Thursday, March 31, 2011

N8WC's First QSO

Last night a long-time friend of mine, Mike Comer, came for a visit. Mike used to be N8DGV and had a MONSTER 10-M station in Ravenswood. Simply stated, he OWNED the band. I had a Hy-Gain TH6-DXX at 90-feet about 1 mile away from Mike's QTH and that was a really good 10-M antenna. But I would sit and listen to Mike "run" JA's and out of every 3 JA's he worked, I knew I could work one easily, one I figured I could work with difficulty and the third I could not even hear! Mike would open and close the band with his Alpha 86 and his 40-foot boomed antenna.

Well, as I often say, "life got in the way" and Mike became inactive while raising a family and maintaining his career. He recently retired from his main job and although he took other employment, he decided to get back into ham radio. He upgraded to Extra Class and acquired the callsign, N8WC. But, because of not having a station anymore, he has not had a chance to use his new privileges or his new call. So, when he came to visit last night, he asked to get on the air and put N8WC out into the ether for the first time. Below is a video of his first QSO.

It is obvious that an 18 year layoff from ham radio has not diminished his CW skills in the least! And, it was also obvious that the "bug" has bitten him again and it won't be long until he has his own station operational again.

After the above QSO with Spain on 15-M, Mike had a desire to get back on his favorite band - 10-M. So, we moved to 10 and Mike easily worked a Canary Island station with just 100-watts into the 160-M Inverted-L. More grins ensued there so I'm guessing he was making some QSO's in his sleep last night!

Wednesday, March 2, 2011

Beverage Maintenance

Two days ago we got slammed with a serious wind storm. Various reports indicated winds from 66 to 70 mph. I'm certain what we received up here on the top of the hill was at least 60 mph. It launched the neighbor's trampoline up into the trees (see photo at right.) - Click on any photo to see it larger then use your BACK button to return to this page.

I felt certain that my wire antennas must have suffered from limbs and trees falling on them so today the weather was good and I decided to go check it out. The first thing I found was a tree had taken out one of the two radials on the 80-M wire vertical. I brought the wire back up to the house so I can put another ring lug on it and I'll replace it tomorrow. I then noticed that one of the radials on the 160-M Inverted-L (the original radial) was not looking right. The tree that took out the 80-M radial had pulled down a small tree which was supporting the 160-M radial about 30-feet from the feedpoint. After I removed that I walked out to the end of it and removed another branch there. The loss of the one support tree now had the radial touching the tree which I nearly caught on fire (see the last Post to this Blog) so I had to find another support for the end of that radial.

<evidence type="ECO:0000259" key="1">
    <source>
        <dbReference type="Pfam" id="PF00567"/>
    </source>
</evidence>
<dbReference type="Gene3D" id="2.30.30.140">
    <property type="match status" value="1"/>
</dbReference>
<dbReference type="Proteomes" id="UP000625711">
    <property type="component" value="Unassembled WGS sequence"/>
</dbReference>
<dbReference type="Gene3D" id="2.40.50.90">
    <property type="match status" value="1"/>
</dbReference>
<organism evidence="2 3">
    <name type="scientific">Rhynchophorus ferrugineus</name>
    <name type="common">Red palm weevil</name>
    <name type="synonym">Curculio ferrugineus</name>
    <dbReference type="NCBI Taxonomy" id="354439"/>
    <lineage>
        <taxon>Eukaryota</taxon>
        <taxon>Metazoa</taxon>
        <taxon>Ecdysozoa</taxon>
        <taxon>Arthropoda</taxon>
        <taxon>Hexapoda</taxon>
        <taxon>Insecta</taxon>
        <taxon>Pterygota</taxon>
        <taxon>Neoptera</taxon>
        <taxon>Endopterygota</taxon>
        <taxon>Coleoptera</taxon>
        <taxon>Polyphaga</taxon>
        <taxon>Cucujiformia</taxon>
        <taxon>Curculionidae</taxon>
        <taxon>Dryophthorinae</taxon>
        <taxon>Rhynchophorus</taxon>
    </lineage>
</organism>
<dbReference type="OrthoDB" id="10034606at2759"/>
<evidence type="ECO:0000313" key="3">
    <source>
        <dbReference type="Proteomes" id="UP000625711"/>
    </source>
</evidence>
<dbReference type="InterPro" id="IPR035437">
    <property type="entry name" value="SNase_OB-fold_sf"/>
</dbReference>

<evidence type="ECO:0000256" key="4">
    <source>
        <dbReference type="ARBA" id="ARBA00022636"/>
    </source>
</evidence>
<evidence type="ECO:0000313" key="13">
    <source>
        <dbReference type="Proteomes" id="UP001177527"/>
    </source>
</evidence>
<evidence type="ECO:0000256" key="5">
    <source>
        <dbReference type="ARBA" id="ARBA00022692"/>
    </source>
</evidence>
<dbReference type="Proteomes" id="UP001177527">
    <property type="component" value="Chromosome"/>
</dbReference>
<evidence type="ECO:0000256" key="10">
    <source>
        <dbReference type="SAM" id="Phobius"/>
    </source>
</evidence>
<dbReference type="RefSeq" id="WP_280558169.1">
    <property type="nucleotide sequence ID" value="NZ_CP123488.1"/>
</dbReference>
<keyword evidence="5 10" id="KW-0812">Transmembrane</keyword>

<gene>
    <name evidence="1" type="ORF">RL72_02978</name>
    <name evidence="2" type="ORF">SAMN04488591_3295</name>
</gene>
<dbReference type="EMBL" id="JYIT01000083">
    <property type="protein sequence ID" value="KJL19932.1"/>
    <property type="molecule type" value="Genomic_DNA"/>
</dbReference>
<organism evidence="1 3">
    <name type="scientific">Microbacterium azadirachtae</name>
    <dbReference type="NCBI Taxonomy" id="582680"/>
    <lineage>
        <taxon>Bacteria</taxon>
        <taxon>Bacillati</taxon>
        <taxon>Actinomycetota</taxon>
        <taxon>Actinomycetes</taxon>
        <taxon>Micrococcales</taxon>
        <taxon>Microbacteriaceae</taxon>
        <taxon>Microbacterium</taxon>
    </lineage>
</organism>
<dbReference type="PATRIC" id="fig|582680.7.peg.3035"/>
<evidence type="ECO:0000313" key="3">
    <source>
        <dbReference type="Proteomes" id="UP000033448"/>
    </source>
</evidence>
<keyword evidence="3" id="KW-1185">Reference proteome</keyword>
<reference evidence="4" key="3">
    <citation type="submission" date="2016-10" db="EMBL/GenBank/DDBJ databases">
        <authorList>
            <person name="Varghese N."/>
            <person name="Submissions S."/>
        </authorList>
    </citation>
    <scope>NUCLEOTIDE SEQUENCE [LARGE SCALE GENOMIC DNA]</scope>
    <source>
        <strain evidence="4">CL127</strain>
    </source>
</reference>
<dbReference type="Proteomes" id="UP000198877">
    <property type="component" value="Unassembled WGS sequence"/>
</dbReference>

I then decided to walk the NW/SE Reversible Beverage since it was over easier terrain than the NE/SW one. I found five or six branches on top of the Beverage which I removed (I had taken pruning shears with me) and was feeling like I was not going to find any serious trouble. Just as I got to where I could almost see the end of the Beverage, I found a good sized tree straight across the Beverage pulling it to the ground. You can see the Beverage wire near the bottom corner of the glove in the photo at the left and continuing just beyond the point of the index finger.

It turned out that this tree was 192-feet from the end of the Beverage. I could not budge the tree and did not want to walk all the way back to the house for the chain saw. So, I walked to the end of the Beverage, untied it and removed the wire from the transformer. I then pulled the wire back to the fallen tree, pulled it all underneath the tree and then re-strung it to the end. That's how I know it was 192-feet - I measured the wire (roughly) while pulling it through. It turns out that the Beverage has apparently stretched a bit as it is now a good deal closer to the end point. After securing the Beverage I walked its length back and estimated (by counting my steps) that the length of that Beverage is approximately 820-feet.

Back at the Beverage Hub I looked at the beginning of the NE/SW Beverage and just a matter of a few feet from the Hub, that Beverage and the N/S one were both pulled to the ground by another fallen tree. I managed to cut off some smaller limbs and freed up both of those antennas but did not attempt to walk the two of them as I feel sure that there are more and larger trees on top of them. I'll leave that job for another day.